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The chart above shows two interesting trends — while the annual number of fires in the US declined by 47% between 1983 and 2013 (from more than 2.3 million to 1.24 million), the number of paid career firefighters increased by 56.5% (from 226,600 to 354,600), according to data from the National Fire Protection Association here and here. In 1983 there were more than 10 fires in the US per career firefighter, but by 2013 there were fewer than 3.50 fires per paid career firefighter. What could explain these trends? Could it maybe be because public sector firefighter unions are involved?
That seems to be the conclusion of University of Miami professor of law and economics Fred S. McChesney, writing in the Washington Post last Friday (“Fewer fires, so why are there far more firefighters?“), here’s an excerpt:
Being a firefighter these days doesn’t involve a lot of fighting fire. Rapid improvements in fire safety have caused a dramatic drop in the number of blazes, according to the National Fire Protection Association. Buildings are constructed with fire-resistant materials; clothing and curtains are made of flame-retardant fabrics; and municipal laws mandate sprinkler systems and smoke detectors. The striking results: On highways, vehicle fires declined 64 percent from 1980 to 2013. Building fires fell 54 percent during that time. When they break out, sprinkler systems almost always extinguish the flames before firefighters can turn on a hose.
But oddly, as the number of fires has dropped, the ranks of firefighters have continued to grow — significantly. There are half as many fires as there were 30 years ago, but about 50 percent more people are paid to fight them (see chart).
This is no secret. Across the country, cities and towns have been trying to bring firefighting operations in line with the plummeting demand for their services. Many solutions have been attempted: reducing the length of firefighters’ shifts; merging services with neighboring towns; and instituting brownouts, which temporarily take an engine out of service. But often, these efforts have failed against obstinate unions and haven’t reversed the national increase in fire department payrolls.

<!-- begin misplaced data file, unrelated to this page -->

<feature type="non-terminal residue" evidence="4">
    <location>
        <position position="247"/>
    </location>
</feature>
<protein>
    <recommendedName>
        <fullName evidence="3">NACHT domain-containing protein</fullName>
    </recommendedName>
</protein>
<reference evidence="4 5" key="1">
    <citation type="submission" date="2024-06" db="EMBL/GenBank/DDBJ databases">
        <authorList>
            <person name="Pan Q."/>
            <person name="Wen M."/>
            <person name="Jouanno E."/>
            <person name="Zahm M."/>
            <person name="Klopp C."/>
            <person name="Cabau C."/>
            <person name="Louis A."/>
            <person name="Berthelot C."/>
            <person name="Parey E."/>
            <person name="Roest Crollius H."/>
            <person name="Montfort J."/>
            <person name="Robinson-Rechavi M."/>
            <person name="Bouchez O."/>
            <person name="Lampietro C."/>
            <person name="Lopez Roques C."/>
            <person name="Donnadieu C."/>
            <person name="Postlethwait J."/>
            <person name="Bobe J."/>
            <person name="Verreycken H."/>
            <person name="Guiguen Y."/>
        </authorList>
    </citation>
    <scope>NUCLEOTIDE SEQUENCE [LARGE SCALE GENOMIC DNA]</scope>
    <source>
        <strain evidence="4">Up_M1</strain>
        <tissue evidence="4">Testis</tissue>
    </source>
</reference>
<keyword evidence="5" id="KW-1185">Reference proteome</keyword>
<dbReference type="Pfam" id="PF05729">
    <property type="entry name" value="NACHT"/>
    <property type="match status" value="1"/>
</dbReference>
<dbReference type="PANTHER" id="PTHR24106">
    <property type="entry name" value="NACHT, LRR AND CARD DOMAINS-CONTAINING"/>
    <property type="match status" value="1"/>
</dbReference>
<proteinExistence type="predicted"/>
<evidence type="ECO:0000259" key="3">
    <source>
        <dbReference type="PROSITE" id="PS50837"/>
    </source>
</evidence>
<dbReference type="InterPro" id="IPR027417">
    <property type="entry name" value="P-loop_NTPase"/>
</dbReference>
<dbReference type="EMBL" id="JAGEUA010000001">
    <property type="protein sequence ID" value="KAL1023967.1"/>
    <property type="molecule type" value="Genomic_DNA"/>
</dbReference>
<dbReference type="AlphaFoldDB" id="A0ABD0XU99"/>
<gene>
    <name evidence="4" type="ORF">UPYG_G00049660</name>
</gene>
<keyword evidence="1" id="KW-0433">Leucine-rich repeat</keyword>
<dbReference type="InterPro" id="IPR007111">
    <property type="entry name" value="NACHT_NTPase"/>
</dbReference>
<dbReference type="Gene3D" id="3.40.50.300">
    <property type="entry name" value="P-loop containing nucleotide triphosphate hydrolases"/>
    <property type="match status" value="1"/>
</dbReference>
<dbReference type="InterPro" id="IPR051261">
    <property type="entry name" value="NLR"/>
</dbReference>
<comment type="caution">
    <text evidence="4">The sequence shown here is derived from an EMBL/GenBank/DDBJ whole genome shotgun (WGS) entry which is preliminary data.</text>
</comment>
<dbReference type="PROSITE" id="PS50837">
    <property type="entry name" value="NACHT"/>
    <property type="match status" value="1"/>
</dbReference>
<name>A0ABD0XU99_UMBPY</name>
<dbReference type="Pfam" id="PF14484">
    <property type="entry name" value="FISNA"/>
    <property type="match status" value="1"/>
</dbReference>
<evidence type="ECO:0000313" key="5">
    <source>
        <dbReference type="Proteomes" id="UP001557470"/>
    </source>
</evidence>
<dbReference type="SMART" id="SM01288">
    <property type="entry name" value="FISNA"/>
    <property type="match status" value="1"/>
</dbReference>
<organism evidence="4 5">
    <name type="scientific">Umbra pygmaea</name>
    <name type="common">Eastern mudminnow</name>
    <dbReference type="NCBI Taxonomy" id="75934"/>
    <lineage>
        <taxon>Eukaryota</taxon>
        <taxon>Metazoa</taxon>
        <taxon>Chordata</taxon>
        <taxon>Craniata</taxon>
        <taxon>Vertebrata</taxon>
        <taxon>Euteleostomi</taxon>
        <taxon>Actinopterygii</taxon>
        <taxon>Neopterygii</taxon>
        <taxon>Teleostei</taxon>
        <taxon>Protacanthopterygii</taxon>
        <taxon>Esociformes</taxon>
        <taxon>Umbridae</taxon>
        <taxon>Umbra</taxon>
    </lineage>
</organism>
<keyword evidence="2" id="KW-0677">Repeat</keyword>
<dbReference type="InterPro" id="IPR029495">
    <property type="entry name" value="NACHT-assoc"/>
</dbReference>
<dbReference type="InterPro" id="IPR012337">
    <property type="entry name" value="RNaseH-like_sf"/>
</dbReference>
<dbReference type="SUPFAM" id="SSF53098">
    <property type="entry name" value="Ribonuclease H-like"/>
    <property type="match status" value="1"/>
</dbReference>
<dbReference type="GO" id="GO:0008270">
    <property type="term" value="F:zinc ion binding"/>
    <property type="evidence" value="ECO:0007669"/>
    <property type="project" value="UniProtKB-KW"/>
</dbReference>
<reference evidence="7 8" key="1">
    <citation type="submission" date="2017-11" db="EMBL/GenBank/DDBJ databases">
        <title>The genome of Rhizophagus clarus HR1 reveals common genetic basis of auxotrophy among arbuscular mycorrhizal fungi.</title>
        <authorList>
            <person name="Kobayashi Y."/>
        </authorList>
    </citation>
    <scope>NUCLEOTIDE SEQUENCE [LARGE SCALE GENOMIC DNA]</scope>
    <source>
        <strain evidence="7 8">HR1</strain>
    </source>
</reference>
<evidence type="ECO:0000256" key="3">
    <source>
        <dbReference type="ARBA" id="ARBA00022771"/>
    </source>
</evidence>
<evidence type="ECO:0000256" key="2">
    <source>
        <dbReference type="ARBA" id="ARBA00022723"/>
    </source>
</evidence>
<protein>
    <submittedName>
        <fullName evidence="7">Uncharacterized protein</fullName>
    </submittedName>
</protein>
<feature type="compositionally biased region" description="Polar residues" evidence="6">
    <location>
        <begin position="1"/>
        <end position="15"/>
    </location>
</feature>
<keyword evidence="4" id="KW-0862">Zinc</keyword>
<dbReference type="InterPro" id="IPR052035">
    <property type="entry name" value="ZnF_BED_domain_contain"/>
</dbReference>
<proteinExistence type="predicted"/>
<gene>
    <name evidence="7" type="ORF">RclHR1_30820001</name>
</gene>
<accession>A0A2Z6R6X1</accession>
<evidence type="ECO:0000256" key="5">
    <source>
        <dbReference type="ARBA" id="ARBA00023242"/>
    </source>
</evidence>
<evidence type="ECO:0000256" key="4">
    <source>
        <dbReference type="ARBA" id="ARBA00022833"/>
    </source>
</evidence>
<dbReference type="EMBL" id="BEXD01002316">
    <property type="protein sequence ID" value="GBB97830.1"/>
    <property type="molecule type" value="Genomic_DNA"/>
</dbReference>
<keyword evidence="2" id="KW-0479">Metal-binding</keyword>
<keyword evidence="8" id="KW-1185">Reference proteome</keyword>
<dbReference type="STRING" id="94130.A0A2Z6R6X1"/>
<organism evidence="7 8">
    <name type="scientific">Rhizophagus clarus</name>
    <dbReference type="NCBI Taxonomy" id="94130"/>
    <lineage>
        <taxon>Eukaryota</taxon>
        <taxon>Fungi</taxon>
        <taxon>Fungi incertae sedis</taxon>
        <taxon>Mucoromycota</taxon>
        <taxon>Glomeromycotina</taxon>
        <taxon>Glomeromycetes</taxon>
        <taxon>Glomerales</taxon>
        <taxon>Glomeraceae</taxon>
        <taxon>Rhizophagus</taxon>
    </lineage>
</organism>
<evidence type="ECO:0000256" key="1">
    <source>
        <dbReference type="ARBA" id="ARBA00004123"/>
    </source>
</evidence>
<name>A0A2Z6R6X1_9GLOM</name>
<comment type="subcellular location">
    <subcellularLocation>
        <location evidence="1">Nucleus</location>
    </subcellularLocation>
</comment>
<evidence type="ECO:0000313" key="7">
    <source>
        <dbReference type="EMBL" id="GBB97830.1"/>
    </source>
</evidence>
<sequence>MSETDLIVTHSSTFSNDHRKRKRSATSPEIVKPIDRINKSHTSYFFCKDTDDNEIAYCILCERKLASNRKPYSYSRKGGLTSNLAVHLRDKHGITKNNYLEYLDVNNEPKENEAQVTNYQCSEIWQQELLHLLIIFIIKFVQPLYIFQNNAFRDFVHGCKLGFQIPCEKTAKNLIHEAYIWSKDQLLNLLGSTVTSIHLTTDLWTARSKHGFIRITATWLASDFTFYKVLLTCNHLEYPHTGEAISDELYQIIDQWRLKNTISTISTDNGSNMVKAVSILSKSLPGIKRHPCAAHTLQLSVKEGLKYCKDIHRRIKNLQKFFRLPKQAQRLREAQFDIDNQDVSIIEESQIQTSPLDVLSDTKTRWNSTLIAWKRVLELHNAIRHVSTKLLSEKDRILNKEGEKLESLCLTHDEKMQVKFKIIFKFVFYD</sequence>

Local firefighter unions have fought hard to grow their ranks as fires decline. Although private-sector unions have been diminishing, representation of government employees has remained strong, and firefighters have been among the beneficiaries. Labor contracts have allowed them to maintain healthy incomes: Firefighters earned a median salary of $45,250 in 2012, according to the U.S. Bureau of Labor Statistics, but overtime can more than double that. In Los Angeles, for example, the average firefighter was paid more than $142,000 in 2013, including overtime and bonuses, the Los Angeles Times reported. Exorbitant overtime costs are fueled by union-negotiated minimum-staffing levels that often mandate four firefighters per engine be on duty at all times, regardless of the cost or workload.
Union leaders and fire department chiefs have found new ways to justify their growing budgets and payrolls. In a February 2001 report, the Wall Street Journal noted that 90 percent of firehouse calls in Los Angeles, Chicago and certain other cities were to accompany ambulances to medical emergencies. “Elsewhere, to keep their employees busy, fire departments have expanded into neighborhood beautification, gang intervention, substitute-teaching and other downtime pursuits,” the newspaper added.
As the risk of massive infernos declines, what we really need is to rethink our entire firefighting model — and how much we should be paying for it. Instead of addressing this municipal waste with patchwork plans to cut overtime and shrink staffs, many cities and towns should consider throwing out the very concept of the career firefighter and return to the tradition of volunteers.
MP: It’s a good case study in the inevitable expansion of government-funded bureaucracies and illustrates how public-sector unions have continued to grow and gain power even as unions have lost power and membership in the private sector. For example, while unions represent nearly half of all local government employees, only 7.4% of private sector employees are represented by unions.
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